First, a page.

After roughly a combined total of 15 hours traveling, I finally made it to Graz, Austria. The plane ride from Chicago to Graz was roughly 8.5 hours. I spent those hours trying (the key word is try) to sleep, watching various German movies, and practicing what I wanted to say by the time the flight attendant reached me with her cart full of drinks and asked “Was möchten Sie trinken?”.
We (Caleb & I) arrived in Vienna at 8:12AM local time. Luckily, two heads are always better than one, and we navigated from the airport in Vienna, to Wien Westbanhof (Vienna’s West Station), onto our Flixbus which took us directly to Graz, and to our hostel for the first night. When we got to the hostel it was roughly 2:30PM, and because of the jet lag we were ready to call it a night. However, we powered through, and decided that sinking down into our beds probably is not the best idea. Instead, we got ready and met Caleb’s mentor, Jasmin, and she took us to the campus for the very first time. It was dark and cold, but the architecture of the main building was still magnificent given the lack of lighting. During the day time the main building is even more beautiful. Jasmin took us to grab a bite to eat, and then later we went back to the hostel and then around 8PM our eyelids became heavier and we couldn’t fight the jet lag any longer.
The next following days we had our welcome week and German placement exams, both oral and written. The test was computer-generated, and quite frankly it felt like the “fill in the blank” worksheets that I have done in Frau Haulmark’s class at Tech. Let me tell you, those that are familiar with the German language will feel my pain, but those who aren’t, please never take for granted the definite articles “the & a” in English. In German, there are many, based on gender, and their usage is contingent upon so many factors. Just believe me when I say that those exams were no joke. I also had the privilege of meeting my mentor Victoria who is a native Austrian. She’s been an incredible amount of help, and I cannot speak more highly of the Erasmus Student Network here at Uni Graz, and the help that it provides for incoming students. Victoria has been helping me get settled in, learn how to get around, and with understanding norms. Today was the first day of the intensive German course, the teacher spoke only in German, and we (the students) weren’t allowed to speak our own language. It was interesting being in a class with people from all over the world. I think there is something endearing about being around other people who aspire to learn German. I met some people from countries like Slovenia, Portugal, South Korea, and Japan. As a TESOL minor, it was enlightening being able to watch people of all different language backgrounds come together to learn the same language.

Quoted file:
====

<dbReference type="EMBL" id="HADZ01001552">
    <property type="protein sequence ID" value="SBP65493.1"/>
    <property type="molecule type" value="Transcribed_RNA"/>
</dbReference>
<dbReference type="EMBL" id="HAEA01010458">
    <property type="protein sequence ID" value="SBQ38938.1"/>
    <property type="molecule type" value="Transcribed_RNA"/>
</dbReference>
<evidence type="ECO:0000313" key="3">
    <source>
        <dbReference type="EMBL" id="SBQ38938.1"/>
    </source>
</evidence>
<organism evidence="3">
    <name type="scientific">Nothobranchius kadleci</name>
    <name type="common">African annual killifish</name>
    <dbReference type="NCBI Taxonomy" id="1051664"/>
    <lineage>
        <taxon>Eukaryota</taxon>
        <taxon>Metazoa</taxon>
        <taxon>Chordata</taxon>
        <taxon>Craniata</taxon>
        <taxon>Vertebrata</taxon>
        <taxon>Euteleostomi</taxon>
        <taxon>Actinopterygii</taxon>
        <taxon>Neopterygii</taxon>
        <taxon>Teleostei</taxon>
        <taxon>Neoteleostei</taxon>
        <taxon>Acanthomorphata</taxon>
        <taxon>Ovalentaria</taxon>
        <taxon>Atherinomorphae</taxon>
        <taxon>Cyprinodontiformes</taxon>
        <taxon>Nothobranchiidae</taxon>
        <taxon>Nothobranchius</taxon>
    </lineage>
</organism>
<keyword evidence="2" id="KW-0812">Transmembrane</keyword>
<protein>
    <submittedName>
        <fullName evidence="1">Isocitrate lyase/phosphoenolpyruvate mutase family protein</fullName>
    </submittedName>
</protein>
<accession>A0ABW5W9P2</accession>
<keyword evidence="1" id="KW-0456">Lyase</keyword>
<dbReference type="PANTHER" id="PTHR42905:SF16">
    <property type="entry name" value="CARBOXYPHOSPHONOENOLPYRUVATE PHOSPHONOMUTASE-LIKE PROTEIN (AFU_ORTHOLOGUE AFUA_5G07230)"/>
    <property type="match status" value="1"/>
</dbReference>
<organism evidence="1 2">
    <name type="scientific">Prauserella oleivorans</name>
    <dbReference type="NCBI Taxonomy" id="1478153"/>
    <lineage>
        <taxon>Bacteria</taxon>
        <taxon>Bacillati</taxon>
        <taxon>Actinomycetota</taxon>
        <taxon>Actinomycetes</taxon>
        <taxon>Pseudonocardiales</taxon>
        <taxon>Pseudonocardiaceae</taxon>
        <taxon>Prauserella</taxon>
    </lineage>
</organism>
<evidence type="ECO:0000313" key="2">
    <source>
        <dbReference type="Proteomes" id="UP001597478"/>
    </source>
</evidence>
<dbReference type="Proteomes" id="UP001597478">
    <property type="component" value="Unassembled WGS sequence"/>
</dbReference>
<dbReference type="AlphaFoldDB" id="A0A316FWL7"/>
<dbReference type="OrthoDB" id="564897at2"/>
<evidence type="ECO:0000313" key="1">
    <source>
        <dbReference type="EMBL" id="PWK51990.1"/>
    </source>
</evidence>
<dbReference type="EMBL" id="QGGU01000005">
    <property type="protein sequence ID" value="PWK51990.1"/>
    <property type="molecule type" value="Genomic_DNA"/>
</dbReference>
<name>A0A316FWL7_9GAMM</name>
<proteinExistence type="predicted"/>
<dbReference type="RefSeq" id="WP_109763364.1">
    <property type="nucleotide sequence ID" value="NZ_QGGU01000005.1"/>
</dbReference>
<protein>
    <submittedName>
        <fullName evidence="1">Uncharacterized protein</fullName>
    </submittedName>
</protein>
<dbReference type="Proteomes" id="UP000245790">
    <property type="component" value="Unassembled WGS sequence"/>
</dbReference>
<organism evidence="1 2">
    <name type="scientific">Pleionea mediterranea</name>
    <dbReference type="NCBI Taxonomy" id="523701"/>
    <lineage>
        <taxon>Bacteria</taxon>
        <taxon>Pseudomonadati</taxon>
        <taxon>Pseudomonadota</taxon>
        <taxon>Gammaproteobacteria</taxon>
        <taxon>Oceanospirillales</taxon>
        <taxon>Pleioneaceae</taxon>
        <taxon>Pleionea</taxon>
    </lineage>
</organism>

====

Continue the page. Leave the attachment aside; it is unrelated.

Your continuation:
It’s been a short 3 days here in Graz, but I have already observed so many things, learned new words, and most importantly, have spoken more German than I ever have before. I look forward to finding more ways to express myself in German, and gaining real intercultural competence. For fun, I’ll leave you with four interesting observations I have made thus far:
- I’ve learned that by greeting people with “Guten Tag”, people automatically know that I am not from around here, even though I’m speaking German, and that “Grüß Gott” is a much more common greeting.
- Apparently “lol” isn’t a thing here, but ^^ is the equivalent when texting.
- Dogs get to basically go wherever their owners go, so if you have a dog, and you regret leaving him at home, might I suggest a trip to Austria with your dog.
- Different dialects and accents make understanding a language you’re trying to understand WAY harder, but they’re extremely interesting to hear.